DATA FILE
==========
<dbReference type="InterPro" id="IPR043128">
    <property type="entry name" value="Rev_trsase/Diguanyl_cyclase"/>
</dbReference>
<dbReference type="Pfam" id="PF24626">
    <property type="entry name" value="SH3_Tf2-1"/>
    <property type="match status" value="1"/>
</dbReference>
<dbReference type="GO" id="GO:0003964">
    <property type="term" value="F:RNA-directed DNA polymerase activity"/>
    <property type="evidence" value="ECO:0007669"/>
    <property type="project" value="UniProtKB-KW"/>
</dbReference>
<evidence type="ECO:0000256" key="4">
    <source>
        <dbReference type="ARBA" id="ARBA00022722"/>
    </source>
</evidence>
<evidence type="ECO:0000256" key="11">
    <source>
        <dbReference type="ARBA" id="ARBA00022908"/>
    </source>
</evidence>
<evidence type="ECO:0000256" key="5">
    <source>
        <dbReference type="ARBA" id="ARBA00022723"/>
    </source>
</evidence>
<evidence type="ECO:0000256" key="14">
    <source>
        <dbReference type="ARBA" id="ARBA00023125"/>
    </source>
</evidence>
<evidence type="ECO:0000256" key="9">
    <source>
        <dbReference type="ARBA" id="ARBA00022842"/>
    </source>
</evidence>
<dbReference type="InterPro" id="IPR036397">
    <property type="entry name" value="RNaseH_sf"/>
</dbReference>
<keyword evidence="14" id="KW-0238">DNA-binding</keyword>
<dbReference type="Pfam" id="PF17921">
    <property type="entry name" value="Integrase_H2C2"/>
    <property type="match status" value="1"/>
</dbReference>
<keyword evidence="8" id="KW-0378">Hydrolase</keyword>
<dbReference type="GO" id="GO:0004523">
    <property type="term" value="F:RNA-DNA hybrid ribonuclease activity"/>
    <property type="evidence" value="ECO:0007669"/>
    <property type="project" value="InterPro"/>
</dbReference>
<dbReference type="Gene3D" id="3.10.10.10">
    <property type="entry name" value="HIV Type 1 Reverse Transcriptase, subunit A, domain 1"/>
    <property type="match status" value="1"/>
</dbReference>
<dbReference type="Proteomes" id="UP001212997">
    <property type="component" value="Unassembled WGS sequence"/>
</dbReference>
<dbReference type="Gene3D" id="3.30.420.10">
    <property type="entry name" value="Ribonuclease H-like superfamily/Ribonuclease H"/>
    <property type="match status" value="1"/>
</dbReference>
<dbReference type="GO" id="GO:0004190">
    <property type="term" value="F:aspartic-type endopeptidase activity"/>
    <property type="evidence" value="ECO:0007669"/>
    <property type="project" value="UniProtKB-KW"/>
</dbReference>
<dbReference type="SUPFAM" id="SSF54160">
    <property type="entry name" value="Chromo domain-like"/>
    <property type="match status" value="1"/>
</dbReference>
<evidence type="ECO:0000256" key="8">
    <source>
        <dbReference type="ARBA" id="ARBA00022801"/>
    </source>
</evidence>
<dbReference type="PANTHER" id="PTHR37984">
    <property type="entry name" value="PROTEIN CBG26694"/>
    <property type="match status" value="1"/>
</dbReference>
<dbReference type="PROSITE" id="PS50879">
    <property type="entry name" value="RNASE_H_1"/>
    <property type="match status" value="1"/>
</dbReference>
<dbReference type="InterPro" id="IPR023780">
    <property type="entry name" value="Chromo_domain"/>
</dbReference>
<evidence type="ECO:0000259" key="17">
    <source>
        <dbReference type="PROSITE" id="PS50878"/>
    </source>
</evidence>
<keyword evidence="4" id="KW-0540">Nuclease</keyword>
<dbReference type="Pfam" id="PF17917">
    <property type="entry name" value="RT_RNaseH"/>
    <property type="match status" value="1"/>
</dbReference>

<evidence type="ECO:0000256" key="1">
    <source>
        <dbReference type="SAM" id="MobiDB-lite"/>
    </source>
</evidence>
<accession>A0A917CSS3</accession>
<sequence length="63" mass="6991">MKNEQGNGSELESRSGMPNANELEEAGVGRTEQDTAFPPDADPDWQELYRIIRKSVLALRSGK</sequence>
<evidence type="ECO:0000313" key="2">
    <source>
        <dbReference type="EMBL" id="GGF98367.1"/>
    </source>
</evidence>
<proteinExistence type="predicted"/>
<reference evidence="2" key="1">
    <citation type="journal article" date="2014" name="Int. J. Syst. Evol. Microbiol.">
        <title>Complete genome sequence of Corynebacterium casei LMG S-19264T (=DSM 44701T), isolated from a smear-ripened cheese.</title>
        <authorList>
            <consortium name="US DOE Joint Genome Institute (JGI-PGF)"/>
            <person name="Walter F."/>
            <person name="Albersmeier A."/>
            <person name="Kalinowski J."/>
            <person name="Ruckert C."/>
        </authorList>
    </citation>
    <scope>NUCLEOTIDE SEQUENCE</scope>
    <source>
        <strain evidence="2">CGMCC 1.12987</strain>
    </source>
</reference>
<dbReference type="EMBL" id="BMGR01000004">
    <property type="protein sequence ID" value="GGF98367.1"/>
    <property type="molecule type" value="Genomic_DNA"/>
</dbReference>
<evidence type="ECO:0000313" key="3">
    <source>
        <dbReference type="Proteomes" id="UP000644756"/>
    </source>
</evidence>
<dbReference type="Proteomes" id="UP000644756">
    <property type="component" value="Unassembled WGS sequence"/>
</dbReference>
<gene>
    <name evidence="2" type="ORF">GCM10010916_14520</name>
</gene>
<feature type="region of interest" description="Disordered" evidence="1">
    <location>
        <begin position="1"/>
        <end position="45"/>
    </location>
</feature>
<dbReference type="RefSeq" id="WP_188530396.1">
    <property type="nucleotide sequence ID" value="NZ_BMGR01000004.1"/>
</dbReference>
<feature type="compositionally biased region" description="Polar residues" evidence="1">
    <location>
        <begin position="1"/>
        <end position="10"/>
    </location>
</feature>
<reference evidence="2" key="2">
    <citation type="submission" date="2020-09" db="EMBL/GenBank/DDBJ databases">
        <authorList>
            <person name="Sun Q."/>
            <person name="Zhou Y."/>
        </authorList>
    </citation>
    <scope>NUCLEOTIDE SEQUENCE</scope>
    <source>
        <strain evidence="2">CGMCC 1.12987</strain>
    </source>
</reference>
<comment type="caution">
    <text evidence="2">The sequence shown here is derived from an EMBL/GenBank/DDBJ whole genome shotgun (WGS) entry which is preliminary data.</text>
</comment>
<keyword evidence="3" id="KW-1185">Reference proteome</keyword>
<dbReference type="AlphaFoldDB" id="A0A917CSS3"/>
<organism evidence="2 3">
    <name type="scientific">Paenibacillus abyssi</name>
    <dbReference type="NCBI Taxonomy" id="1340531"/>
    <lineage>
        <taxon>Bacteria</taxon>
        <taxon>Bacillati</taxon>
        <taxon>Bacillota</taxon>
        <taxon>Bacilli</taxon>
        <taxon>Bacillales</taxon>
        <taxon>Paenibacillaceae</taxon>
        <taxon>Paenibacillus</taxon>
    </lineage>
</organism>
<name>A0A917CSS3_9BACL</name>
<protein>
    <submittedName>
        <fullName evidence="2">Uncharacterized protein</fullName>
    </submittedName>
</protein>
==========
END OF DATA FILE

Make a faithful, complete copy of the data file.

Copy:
<dbReference type="InterPro" id="IPR043128">
    <property type="entry name" value="Rev_trsase/Diguanyl_cyclase"/>
</dbReference>
<dbReference type="Pfam" id="PF24626">
    <property type="entry name" value="SH3_Tf2-1"/>
    <property type="match status" value="1"/>
</dbReference>
<dbReference type="GO" id="GO:0003964">
    <property type="term" value="F:RNA-directed DNA polymerase activity"/>
    <property type="evidence" value="ECO:0007669"/>
    <property type="project" value="UniProtKB-KW"/>
</dbReference>
<evidence type="ECO:0000256" key="4">
    <source>
        <dbReference type="ARBA" id="ARBA00022722"/>
    </source>
</evidence>
<evidence type="ECO:0000256" key="11">
    <source>
        <dbReference type="ARBA" id="ARBA00022908"/>
    </source>
</evidence>
<evidence type="ECO:0000256" key="5">
    <source>
        <dbReference type="ARBA" id="ARBA00022723"/>
    </source>
</evidence>
<evidence type="ECO:0000256" key="14">
    <source>
        <dbReference type="ARBA" id="ARBA00023125"/>
    </source>
</evidence>
<evidence type="ECO:0000256" key="9">
    <source>
        <dbReference type="ARBA" id="ARBA00022842"/>
    </source>
</evidence>
<dbReference type="InterPro" id="IPR036397">
    <property type="entry name" value="RNaseH_sf"/>
</dbReference>
<keyword evidence="14" id="KW-0238">DNA-binding</keyword>
<dbReference type="Pfam" id="PF17921">
    <property type="entry name" value="Integrase_H2C2"/>
    <property type="match status" value="1"/>
</dbReference>
<keyword evidence="8" id="KW-0378">Hydrolase</keyword>
<dbReference type="GO" id="GO:0004523">
    <property type="term" value="F:RNA-DNA hybrid ribonuclease activity"/>
    <property type="evidence" value="ECO:0007669"/>
    <property type="project" value="InterPro"/>
</dbReference>
<dbReference type="Gene3D" id="3.10.10.10">
    <property type="entry name" value="HIV Type 1 Reverse Transcriptase, subunit A, domain 1"/>
    <property type="match status" value="1"/>
</dbReference>
<dbReference type="Proteomes" id="UP001212997">
    <property type="component" value="Unassembled WGS sequence"/>
</dbReference>
<dbReference type="Gene3D" id="3.30.420.10">
    <property type="entry name" value="Ribonuclease H-like superfamily/Ribonuclease H"/>
    <property type="match status" value="1"/>
</dbReference>
<dbReference type="GO" id="GO:0004190">
    <property type="term" value="F:aspartic-type endopeptidase activity"/>
    <property type="evidence" value="ECO:0007669"/>
    <property type="project" value="UniProtKB-KW"/>
</dbReference>
<dbReference type="SUPFAM" id="SSF54160">
    <property type="entry name" value="Chromo domain-like"/>
    <property type="match status" value="1"/>
</dbReference>
<evidence type="ECO:0000256" key="8">
    <source>
        <dbReference type="ARBA" id="ARBA00022801"/>
    </source>
</evidence>
<dbReference type="PANTHER" id="PTHR37984">
    <property type="entry name" value="PROTEIN CBG26694"/>
    <property type="match status" value="1"/>
</dbReference>
<dbReference type="PROSITE" id="PS50879">
    <property type="entry name" value="RNASE_H_1"/>
    <property type="match status" value="1"/>
</dbReference>
<dbReference type="InterPro" id="IPR023780">
    <property type="entry name" value="Chromo_domain"/>
</dbReference>
<evidence type="ECO:0000259" key="17">
    <source>
        <dbReference type="PROSITE" id="PS50878"/>
    </source>
</evidence>
<keyword evidence="4" id="KW-0540">Nuclease</keyword>
<dbReference type="Pfam" id="PF17917">
    <property type="entry name" value="RT_RNaseH"/>
    <property type="match status" value="1"/>
</dbReference>

<evidence type="ECO:0000256" key="1">
    <source>
        <dbReference type="SAM" id="MobiDB-lite"/>
    </source>
</evidence>
<accession>A0A917CSS3</accession>
<sequence length="63" mass="6991">MKNEQGNGSELESRSGMPNANELEEAGVGRTEQDTAFPPDADPDWQELYRIIRKSVLALRSGK</sequence>
<evidence type="ECO:0000313" key="2">
    <source>
        <dbReference type="EMBL" id="GGF98367.1"/>
    </source>
</evidence>
<proteinExistence type="predicted"/>
<reference evidence="2" key="1">
    <citation type="journal article" date="2014" name="Int. J. Syst. Evol. Microbiol.">
        <title>Complete genome sequence of Corynebacterium casei LMG S-19264T (=DSM 44701T), isolated from a smear-ripened cheese.</title>
        <authorList>
            <consortium name="US DOE Joint Genome Institute (JGI-PGF)"/>
            <person name="Walter F."/>
            <person name="Albersmeier A."/>
            <person name="Kalinowski J."/>
            <person name="Ruckert C."/>
        </authorList>
    </citation>
    <scope>NUCLEOTIDE SEQUENCE</scope>
    <source>
        <strain evidence="2">CGMCC 1.12987</strain>
    </source>
</reference>
<dbReference type="EMBL" id="BMGR01000004">
    <property type="protein sequence ID" value="GGF98367.1"/>
    <property type="molecule type" value="Genomic_DNA"/>
</dbReference>
<evidence type="ECO:0000313" key="3">
    <source>
        <dbReference type="Proteomes" id="UP000644756"/>
    </source>
</evidence>
<dbReference type="Proteomes" id="UP000644756">
    <property type="component" value="Unassembled WGS sequence"/>
</dbReference>
<gene>
    <name evidence="2" type="ORF">GCM10010916_14520</name>
</gene>
<feature type="region of interest" description="Disordered" evidence="1">
    <location>
        <begin position="1"/>
        <end position="45"/>
    </location>
</feature>
<dbReference type="RefSeq" id="WP_188530396.1">
    <property type="nucleotide sequence ID" value="NZ_BMGR01000004.1"/>
</dbReference>
<feature type="compositionally biased region" description="Polar residues" evidence="1">
    <location>
        <begin position="1"/>
        <end position="10"/>
    </location>
</feature>
<reference evidence="2" key="2">
    <citation type="submission" date="2020-09" db="EMBL/GenBank/DDBJ databases">
        <authorList>
            <person name="Sun Q."/>
            <person name="Zhou Y."/>
        </authorList>
    </citation>
    <scope>NUCLEOTIDE SEQUENCE</scope>
    <source>
        <strain evidence="2">CGMCC 1.12987</strain>
    </source>
</reference>
<comment type="caution">
    <text evidence="2">The sequence shown here is derived from an EMBL/GenBank/DDBJ whole genome shotgun (WGS) entry which is preliminary data.</text>
</comment>
<keyword evidence="3" id="KW-1185">Reference proteome</keyword>
<dbReference type="AlphaFoldDB" id="A0A917CSS3"/>
<organism evidence="2 3">
    <name type="scientific">Paenibacillus abyssi</name>
    <dbReference type="NCBI Taxonomy" id="1340531"/>
    <lineage>
        <taxon>Bacteria</taxon>
        <taxon>Bacillati</taxon>
        <taxon>Bacillota</taxon>
        <taxon>Bacilli</taxon>
        <taxon>Bacillales</taxon>
        <taxon>Paenibacillaceae</taxon>
        <taxon>Paenibacillus</taxon>
    </lineage>
</organism>
<name>A0A917CSS3_9BACL</name>
<protein>
    <submittedName>
        <fullName evidence="2">Uncharacterized protein</fullName>
    </submittedName>
</protein>